Here are events for this week that help reveal the ancient Native American civilizations of the Americas:
March 18, 7:30 PM
Arizona Archaeological and Historical Society Lecture
"The Boring Side of Paquime"
The size and massive architecture of Paquimé (Casas Grandes) in northwestern Chihuahua has impressed visitors for centuries, ever since the first Spanish entradas to the area. During the Medio Period, approximately A.D. 1200-1450, this site was one of the major and most influential communities in the SW/NW (Southwest U.S./northwest Mexico).
The Joint Casas Grandes Expedition’s excavations, guided by the Amerind Foundation and Mexico’s Instituto Nacional de Antropología e Historia, during the mid-20th century revealed even more impressive archaeological data such as 1½ tons of shell, hundreds of tropical parrots, an amazingly well designed water system, and extraordinary architecture engineering. Yet, to have a fuller understand the society—any society, for that matter—we need to look beyond all the glitter and goodies. Study of farming, humble outlying villages, groundstone, turkeys, and even barely visible charred plant remains paint a fuller understand of this remarkable society. Maybe boring isn’t really boring after all.
University Medical Center’s Duval Auditorium,
1500 N Campbell Blvd,
March 18, 7:30 PM
Santa Fe Archaeological Society Lecture
"The Chaco Era Outlier that Wasn't"
Courtyard by Marriott,
3347 Cerrillos Rd,
Santa Fe, New Mexico
March 18, 6:00 PM
Southwest Seminars Lecture
"The Pueblo Cosmos Through Time and Space"
Dr. Sam Duwe
Santa Fe Hotel
Santa Fe, New Mexico
March 19, 6:00 PM
Archaeology Café (Phoenix) Lecture
"How Migration Transformed Social Networks in the Late Prehispanic Southwest"
Dr. Matthew Peeples (Archaeology Southwest) explores the nature of widespread social transformations in the centuries just before the Spaniards arrived.
Please support our hosts at Macayo’s Central (near the Indian School light rail stop) by purchasing refreshments from the menu—at happy hour prices!
4001 N. Central Ave.,
March 20, 6:30 PM
Upper Grand Valley Chapter; Michigan Archaeological Society Lecture
“Archaeology of the Shiawassee National Wildlife Refuge: the Clunie Site (20SA722)”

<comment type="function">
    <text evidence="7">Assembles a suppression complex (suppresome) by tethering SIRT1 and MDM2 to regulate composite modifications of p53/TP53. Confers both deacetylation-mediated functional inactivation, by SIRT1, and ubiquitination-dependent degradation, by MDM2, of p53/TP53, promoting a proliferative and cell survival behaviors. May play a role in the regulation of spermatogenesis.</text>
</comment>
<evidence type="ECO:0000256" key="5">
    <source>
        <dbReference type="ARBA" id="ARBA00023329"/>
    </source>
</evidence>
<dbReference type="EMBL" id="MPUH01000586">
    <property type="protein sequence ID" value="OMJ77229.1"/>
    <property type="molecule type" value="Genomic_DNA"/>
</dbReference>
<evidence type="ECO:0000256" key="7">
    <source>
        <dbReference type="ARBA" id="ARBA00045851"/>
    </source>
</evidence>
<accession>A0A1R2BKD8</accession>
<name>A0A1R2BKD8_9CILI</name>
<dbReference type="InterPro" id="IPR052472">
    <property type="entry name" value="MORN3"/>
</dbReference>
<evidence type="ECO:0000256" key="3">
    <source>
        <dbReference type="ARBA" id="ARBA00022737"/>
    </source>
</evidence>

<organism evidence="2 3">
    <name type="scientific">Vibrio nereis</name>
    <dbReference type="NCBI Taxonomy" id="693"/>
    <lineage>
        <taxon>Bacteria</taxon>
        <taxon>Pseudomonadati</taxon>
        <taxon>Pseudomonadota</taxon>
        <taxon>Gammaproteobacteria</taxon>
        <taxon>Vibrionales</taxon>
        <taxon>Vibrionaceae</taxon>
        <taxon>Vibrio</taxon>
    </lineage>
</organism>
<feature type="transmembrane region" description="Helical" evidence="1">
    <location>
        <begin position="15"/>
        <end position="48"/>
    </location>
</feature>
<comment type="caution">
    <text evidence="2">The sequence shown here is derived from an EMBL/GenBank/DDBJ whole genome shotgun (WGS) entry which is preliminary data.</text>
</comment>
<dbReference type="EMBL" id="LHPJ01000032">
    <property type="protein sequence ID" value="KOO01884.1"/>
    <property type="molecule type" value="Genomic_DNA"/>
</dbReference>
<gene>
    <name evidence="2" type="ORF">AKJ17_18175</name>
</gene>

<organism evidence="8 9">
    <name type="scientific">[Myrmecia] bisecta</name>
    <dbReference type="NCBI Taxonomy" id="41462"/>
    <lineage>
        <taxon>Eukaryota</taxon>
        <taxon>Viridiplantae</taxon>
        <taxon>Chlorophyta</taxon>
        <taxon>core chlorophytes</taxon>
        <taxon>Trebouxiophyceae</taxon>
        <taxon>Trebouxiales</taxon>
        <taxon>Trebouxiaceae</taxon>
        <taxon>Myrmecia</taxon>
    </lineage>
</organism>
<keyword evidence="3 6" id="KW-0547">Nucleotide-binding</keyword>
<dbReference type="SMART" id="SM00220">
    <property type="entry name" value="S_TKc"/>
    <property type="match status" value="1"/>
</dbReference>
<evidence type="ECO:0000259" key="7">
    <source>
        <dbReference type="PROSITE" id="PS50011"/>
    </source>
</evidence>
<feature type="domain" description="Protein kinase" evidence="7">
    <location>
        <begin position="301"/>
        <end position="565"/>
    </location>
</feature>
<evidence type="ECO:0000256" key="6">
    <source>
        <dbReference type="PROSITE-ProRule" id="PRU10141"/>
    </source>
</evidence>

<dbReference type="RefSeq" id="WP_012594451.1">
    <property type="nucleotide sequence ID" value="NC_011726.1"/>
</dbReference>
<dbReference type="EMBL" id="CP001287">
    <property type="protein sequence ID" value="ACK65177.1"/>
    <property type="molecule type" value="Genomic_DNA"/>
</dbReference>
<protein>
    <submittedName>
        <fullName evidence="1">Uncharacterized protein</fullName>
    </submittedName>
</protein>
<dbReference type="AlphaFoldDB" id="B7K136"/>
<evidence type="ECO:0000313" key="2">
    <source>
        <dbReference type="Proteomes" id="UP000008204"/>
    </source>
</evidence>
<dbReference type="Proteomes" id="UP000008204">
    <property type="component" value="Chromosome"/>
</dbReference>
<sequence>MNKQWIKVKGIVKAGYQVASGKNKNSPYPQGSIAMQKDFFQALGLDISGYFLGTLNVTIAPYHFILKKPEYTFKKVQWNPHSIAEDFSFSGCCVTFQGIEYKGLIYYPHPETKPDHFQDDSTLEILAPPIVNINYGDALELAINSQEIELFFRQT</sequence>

Baker Hall, Room 454
Michigan State Uuniversity
March 21, 7:00 PM
East Central Illinois Archaeology Society Lecture
"Recent Work at Two Mound and Village Sites in Vermilion County"
Doug Jackson and Amanda Butler
Urbana Free Library
210 W Green St.
March 21, 6:00 PM
Old Pueblo Archaeology Center’s “Third Thursday Food for Thought” dinner & presentation
“The Zuni Region across the Lost Century: AD 1450-1540”
with archaeologist Matt Peeples, Ph.D.,
The period between A.D. 1450 and the arrival of Coronado in 1540 has often been depicted as a “lost century” in the Southwest. During this period, most of the region saw a substantial decline in population, large scale population movements, and rapid changes in the organization of the communities that remained. The Zuni region of west-central New Mexico is one of only a few places in the northern Southwest where large agricultural villages that were first constructed during the late prehistoric period continued to be occupied through the “lost century” and into the historic period. The construction of the latest prehistoric Zuni towns in the late 14th and early 15th centuries was accompanied by major changes in architecture, cooking technology, ceramic design, and burial practices. These changes suggest the Zuni region was a destination for migrants from some of the areas to the south that were emptying out at this time. In this month’s presentation our guest speaker will summarize several lines of archaeological and biological evidence to explore the origins, timing, and consequences of immigration into the Zuni region, and the establishment of the communities encountered by the Spanish explorers de Niza and Coronado at contact.
Old Pueblo’s guest speaker for this “dinner-format” program is Matt Peeples, an archaeologist specializing in the Zuni-Cibola and Mimbres regions of the U.S. Southwest.
Cody's Beef ‘N Beans Steakhouse,
2708 E. Fort Lowell Rd.,
March 21, 3:55 PM
"American Indians and the Earthworks: Contemporary Issues"
Ohio State University at Newark
March 21, 7:30 PM
South Suburban Archaeology Society Lecture
Donand E. McVicker, PhD
Professor of Anthropology, emeritus, North Central College
Research Associate in Anthropology, Field Museum
March 23, 1:15 PM
British Museum Gallery talk
The Human Figure in Ancient Mesoamerica
Courtesy Mike Ruggeri.